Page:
Each weekday, TheStreet.com Ratings updates its ratings on the stocks it covers. The proprietary ratings model projects a stock's total return potential over a 12-month period, including both price appreciation and dividends. Buy, hold or sell ratings designate how the Ratings group expects these stocks to perform against a general benchmark of the equities market and interest rates.
While the ratings model is quantitative, it uses both subjective and objective elements. For instance, subjective elements include expected equities market returns, future interest rates, implied industry outlook and company earnings forecasts. Objective elements include volatility of past operating revenue, financial strength and company cash flows.
has been downgraded to a hold from a buy. The company's revenue rose by 20.1% in the third quarter compared with the same period last year, outpacing the industry average of 12.4%. Earnings also improved, rising to 21 cents per share from 18 cents a share a year earlier. Starbucks' debt-to-equity ratio of 0.37 is low and below the industry average. However, the company's stock price has dropped 31.44% in the past 12 months. While that could be one of the factors that may make the stock attractive down the road, TheStreet.com Ratings believe it is too soon to buy at this time. Starbucks had been rated a buy since August 2006.
develops and distributes telecommunications equipment, electronics components, solar energy systems and industrial ceramics. It has been downgraded to a hold from a buy. The company's debt-to-equity ratio of 0.02 in the second quarter of its fiscal year 2008 was below the industry average, suggesting that there has been very successful management of debt levels. Kyocera's net operating cash flow increased 147.48% to $408.60 million a year earlier. However, its net income fell 47.5% to $237.81 million over the same period, although that rate of decline was less than that of the electronic equipment-and-instruments industry average. The company's stock price has fallen by 7.00% in the last 12 months, and the fact that it is now selling for less than others in relation to its current earnings is not reason enough to justify a buy rating at this time. Kyocera had been rated a buy since November 2006.
performs construction work such as paving and resurfacing highways, and also distributes chemicals, plastics and resins. It has been downgraded to a hold from a buy. The company's net income fell by 84.0% in the fourth quarter of its fiscal year over the same period last year, due to weakness in the North American building and construction markets. Earnings per share dropped to 51 cents from $2.82 over the same period. The prior-year results included $144 million of income from operations that have since been discontinued. Ashland's revenue rose by 9.3%, boosted by double-digit growth from its performance materials and water technologies segments. In October, the company achieved a major milestone with the implementation of its SAP1 program, GlobalOne, in its European, Middle Eastern and African locations. Ashland had been rated a buy since September 2005.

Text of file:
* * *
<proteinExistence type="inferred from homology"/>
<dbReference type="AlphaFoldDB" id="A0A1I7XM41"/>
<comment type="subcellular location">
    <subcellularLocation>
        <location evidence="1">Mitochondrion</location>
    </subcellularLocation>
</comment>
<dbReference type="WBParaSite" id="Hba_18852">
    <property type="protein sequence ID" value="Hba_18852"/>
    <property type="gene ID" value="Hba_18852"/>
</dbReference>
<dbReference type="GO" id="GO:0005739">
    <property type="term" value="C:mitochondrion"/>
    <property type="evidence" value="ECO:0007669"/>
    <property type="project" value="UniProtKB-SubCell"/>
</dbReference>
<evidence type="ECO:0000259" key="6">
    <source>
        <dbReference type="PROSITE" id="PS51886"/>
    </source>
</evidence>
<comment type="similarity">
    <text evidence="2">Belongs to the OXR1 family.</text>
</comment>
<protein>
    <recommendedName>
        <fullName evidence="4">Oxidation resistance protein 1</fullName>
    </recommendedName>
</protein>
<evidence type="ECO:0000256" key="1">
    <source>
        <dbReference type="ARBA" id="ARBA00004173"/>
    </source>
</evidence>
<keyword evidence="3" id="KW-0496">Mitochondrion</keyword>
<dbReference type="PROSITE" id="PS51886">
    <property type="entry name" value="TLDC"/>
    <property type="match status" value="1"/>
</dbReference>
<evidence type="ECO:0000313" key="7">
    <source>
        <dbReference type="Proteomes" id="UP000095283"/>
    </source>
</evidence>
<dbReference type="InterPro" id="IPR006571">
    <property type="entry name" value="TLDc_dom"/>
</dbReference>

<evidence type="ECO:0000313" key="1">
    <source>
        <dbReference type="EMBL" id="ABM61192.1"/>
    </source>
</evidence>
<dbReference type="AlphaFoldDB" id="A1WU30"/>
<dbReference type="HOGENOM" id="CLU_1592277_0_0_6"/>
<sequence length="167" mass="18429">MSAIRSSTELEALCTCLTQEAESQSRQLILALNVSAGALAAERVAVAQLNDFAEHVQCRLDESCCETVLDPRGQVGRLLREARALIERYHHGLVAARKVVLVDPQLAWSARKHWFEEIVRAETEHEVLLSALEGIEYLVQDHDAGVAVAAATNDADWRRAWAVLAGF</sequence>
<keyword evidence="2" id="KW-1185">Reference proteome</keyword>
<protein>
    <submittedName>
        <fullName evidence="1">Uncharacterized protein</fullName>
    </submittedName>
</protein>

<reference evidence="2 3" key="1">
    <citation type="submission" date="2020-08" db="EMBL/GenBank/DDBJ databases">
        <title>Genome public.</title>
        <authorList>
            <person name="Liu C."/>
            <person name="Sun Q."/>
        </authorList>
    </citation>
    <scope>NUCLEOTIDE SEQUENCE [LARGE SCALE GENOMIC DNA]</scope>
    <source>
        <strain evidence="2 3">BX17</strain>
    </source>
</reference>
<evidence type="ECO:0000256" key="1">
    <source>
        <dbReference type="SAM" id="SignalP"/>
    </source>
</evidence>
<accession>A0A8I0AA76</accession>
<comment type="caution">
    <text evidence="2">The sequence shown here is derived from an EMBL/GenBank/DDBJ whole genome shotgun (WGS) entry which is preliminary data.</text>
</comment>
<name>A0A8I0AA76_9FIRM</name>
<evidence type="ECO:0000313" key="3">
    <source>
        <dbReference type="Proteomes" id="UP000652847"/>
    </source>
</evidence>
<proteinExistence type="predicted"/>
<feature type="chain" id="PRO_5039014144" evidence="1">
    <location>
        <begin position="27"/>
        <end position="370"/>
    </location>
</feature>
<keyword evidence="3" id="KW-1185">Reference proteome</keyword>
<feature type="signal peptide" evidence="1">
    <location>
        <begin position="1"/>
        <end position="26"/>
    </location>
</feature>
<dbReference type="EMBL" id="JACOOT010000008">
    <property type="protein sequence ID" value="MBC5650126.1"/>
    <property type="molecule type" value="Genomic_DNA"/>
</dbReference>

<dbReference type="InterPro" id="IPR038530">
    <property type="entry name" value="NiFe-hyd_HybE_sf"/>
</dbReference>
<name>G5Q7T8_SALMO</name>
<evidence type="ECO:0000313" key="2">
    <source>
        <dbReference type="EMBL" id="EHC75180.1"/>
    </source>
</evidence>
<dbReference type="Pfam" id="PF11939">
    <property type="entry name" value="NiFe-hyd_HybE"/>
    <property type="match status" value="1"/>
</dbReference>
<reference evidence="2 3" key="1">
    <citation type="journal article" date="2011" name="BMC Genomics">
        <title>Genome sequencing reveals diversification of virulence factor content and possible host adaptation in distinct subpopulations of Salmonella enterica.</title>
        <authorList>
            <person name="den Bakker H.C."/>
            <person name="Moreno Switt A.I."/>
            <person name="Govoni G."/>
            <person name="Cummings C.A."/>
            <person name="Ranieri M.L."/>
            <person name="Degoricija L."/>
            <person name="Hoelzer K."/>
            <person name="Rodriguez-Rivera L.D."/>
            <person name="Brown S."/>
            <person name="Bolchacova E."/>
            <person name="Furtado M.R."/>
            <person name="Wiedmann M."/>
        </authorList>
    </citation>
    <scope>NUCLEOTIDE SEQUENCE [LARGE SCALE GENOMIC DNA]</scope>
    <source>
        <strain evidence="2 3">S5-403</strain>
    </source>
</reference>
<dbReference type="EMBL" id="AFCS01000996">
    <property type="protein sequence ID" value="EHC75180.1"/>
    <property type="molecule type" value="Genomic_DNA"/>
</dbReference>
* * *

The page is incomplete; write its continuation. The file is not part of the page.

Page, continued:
is a homebuilder operating primarily in the U.S. It has been downgraded to a sell from a hold. The company swung to a loss of $3.25 per share in the third quarter compared with profits of $1.30 a share in the same period last year. Its revenues fell by 44.01% in the same timeframe, and its return on equity also greatly decreased. This is a sign of major weaknesses within the corporation. Lennar's stock price has fallen 48.18% in the past 12 months, and while it is now cheaper (in proportion to its earnings over the past year) than most other stocks in its industry, TheStreet.com Ratings feel that the stock is not a good buy right now. Lennar had been rated a hold since March 2007.
manufactures and distributes consumer products used in and around the home. It has been downgraded to a hold from a buy. The company's revenue grew by 28.0% in the third quarter compared with the same period last year, though the growth does not appear to have trickled down to the company's bottom line: Jarden's EPS fell to 28 cents from 78 cents over the same period last year. However, TheStreet.com Ratings believes the company is poised for earnings growth in the coming year. Its return on equity fell to 4.85% in the third quarter compared with 6.86% in the same period last year, a sign of internal weakness in the corporation. The company's return on equity significantly trails that of both the industry average and the
. Jarden had been rated a buy since May 2006.
Additional ratings changes are listed below.